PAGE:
This led me to taking the bull by its horns and I started to do all the things that I’d always wanted. Dancing was one of them. I took up Zumba classes, where I really fell in love with dancing. It taught me that actually you don’t need confidence or even a certain level of physical ability to dance, you just need a passion for it and to be able to think outside the box.

Trishna wearing all yellow, posing with her dance partnerI’m a big fan of Strictly Come Dancing and when my sister heard that they were looking for people to participate in the first ever People’s Strictly for Comic Relief, she knew she had to enter me.

There were over 11,000 nominations and just six of us were chosen. It was an honour that the producers believed my story was worth telling and that the work that I’d done with various MS charities since being diagnosed warranted me making one of my dreams come true!

Facing Challenges

Dancing with MS or other chronic conditions or impairments isn’t easy. While I was having the time of my life on the show, dancing with the wonderful Aljaz Skornajec, behind the scenes I was also struggling with fatigue and the uncertainty of my condition. The four months were physically, emotionally and mentally tough, Trishna wearing a white sparkly dress, posing in a dance move with her partnerparticularly as I was still working full-time, as well as filming and dance training.  Training was anywhere between 10 to 25 hours per week for six weeks.

Just a few weeks before we were going to do our final dance, my foot went numb and I was terrified I was having an MS relapse; one of my relapses had previously involved me losing the feeling down one side of my body. Turns out afterwards that I actually had localised nerve damage from poorly fitting dance shoes, but it served to remind me just how uncertain my condition can be.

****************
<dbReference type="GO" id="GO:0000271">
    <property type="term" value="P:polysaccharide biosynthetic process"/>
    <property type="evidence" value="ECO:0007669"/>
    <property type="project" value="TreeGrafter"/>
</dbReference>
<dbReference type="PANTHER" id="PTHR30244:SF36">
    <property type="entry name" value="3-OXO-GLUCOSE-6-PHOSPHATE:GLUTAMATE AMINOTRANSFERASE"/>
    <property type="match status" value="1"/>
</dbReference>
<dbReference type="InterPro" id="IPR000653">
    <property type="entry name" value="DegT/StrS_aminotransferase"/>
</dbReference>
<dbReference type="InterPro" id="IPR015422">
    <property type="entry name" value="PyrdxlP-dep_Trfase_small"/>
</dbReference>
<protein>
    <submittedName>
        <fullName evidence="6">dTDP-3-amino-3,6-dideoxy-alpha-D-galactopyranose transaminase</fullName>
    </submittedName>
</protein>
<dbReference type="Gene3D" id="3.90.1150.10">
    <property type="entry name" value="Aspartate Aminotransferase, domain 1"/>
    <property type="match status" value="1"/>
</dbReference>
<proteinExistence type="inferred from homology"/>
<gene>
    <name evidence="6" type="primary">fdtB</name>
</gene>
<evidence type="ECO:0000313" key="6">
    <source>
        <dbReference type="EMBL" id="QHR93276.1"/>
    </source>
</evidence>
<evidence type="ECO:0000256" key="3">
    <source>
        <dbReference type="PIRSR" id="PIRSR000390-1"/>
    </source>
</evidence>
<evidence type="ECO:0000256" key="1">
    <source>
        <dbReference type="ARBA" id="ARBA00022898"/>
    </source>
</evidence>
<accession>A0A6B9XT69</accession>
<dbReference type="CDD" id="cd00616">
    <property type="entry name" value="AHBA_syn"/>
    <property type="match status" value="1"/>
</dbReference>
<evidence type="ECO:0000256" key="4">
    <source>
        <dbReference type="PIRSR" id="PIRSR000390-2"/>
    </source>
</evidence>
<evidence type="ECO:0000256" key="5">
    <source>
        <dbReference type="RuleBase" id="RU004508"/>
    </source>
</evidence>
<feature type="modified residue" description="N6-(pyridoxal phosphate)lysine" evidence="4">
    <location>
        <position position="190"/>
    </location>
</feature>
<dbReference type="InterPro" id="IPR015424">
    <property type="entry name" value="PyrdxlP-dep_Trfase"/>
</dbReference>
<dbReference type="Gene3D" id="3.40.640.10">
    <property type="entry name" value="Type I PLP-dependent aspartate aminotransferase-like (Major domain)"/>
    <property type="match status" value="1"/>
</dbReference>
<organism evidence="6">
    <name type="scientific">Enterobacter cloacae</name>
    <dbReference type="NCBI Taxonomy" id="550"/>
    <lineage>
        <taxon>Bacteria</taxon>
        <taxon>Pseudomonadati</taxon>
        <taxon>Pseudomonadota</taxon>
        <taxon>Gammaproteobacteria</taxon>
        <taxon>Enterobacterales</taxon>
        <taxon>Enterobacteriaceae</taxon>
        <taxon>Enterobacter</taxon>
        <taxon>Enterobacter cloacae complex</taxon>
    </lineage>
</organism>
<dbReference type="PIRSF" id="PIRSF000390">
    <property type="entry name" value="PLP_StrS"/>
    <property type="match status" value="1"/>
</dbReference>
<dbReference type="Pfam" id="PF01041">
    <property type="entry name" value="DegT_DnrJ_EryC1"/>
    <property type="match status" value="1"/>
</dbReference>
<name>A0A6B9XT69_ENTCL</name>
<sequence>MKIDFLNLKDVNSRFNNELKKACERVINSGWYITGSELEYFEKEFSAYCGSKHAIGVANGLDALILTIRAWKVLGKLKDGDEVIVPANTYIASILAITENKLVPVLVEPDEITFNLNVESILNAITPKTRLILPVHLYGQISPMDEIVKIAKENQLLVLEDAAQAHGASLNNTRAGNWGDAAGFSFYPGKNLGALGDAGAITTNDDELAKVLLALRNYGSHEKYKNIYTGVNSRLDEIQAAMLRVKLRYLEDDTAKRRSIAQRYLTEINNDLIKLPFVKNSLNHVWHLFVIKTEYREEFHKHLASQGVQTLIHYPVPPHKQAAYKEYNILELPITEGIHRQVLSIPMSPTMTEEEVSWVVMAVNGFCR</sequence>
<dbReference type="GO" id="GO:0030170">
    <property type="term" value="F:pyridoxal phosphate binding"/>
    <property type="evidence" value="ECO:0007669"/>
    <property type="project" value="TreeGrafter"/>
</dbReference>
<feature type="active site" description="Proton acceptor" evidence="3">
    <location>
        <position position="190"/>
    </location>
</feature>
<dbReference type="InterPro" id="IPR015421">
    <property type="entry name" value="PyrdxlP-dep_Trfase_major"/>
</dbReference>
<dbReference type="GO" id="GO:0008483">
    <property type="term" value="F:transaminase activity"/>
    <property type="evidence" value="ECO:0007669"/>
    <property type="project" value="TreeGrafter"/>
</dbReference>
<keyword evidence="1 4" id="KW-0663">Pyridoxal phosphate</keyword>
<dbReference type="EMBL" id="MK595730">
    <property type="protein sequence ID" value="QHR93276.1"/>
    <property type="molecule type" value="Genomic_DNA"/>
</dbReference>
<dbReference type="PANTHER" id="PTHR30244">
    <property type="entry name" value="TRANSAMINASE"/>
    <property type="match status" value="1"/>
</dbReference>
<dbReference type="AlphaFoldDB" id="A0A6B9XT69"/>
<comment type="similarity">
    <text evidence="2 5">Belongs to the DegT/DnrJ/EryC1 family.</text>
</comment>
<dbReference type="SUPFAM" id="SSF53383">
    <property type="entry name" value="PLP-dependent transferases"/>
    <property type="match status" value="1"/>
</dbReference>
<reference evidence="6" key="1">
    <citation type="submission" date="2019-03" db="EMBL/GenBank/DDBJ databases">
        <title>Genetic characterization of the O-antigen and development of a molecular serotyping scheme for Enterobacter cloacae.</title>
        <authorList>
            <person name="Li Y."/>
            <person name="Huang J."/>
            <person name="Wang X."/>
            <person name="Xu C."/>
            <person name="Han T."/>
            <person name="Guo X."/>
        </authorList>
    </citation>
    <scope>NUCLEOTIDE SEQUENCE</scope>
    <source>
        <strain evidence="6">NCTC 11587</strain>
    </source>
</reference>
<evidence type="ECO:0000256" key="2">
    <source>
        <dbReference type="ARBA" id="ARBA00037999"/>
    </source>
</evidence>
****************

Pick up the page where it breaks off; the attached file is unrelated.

The production crew, other contestants and professional dancers became like a family to me. I’m used to having a strong support network around me, which enables me to do all the things that I want to do. On filming days it was my new Strictly family that ensured I was able to get enough rest and that adjustments were made to ensure I was being shown at my best.

Aljaz was fabulous and there were parts of our jive routine that we adapted and adjusted to take into account my fatigue and wobbliness when my muscles started tiring!

Doing Strictly has helped me to appreciate further what I’m capable of physically and also allowed me to push myself and find Trishna and her dance partner giving each other a high fivenew limits. I would do it all over again given half a chance! I was supremely aware, however, that not everyone with MS would be able to do what I did. I was contacted by the Wheelchair Dance Sport Association (WDSA) and have since helped them to promote wheelchair dancing. I mean, who says that dancing has to be standing on two legs? Dance is a beautiful and challenging art form and disability definitely doesn’t have to be a barrier to people who want to give it a go!

Want to know more? You can connect with Trishna on Facebook or Twitter

Have you got a dancing story you’d like to tell us? We’d love to hear about it – just comment below.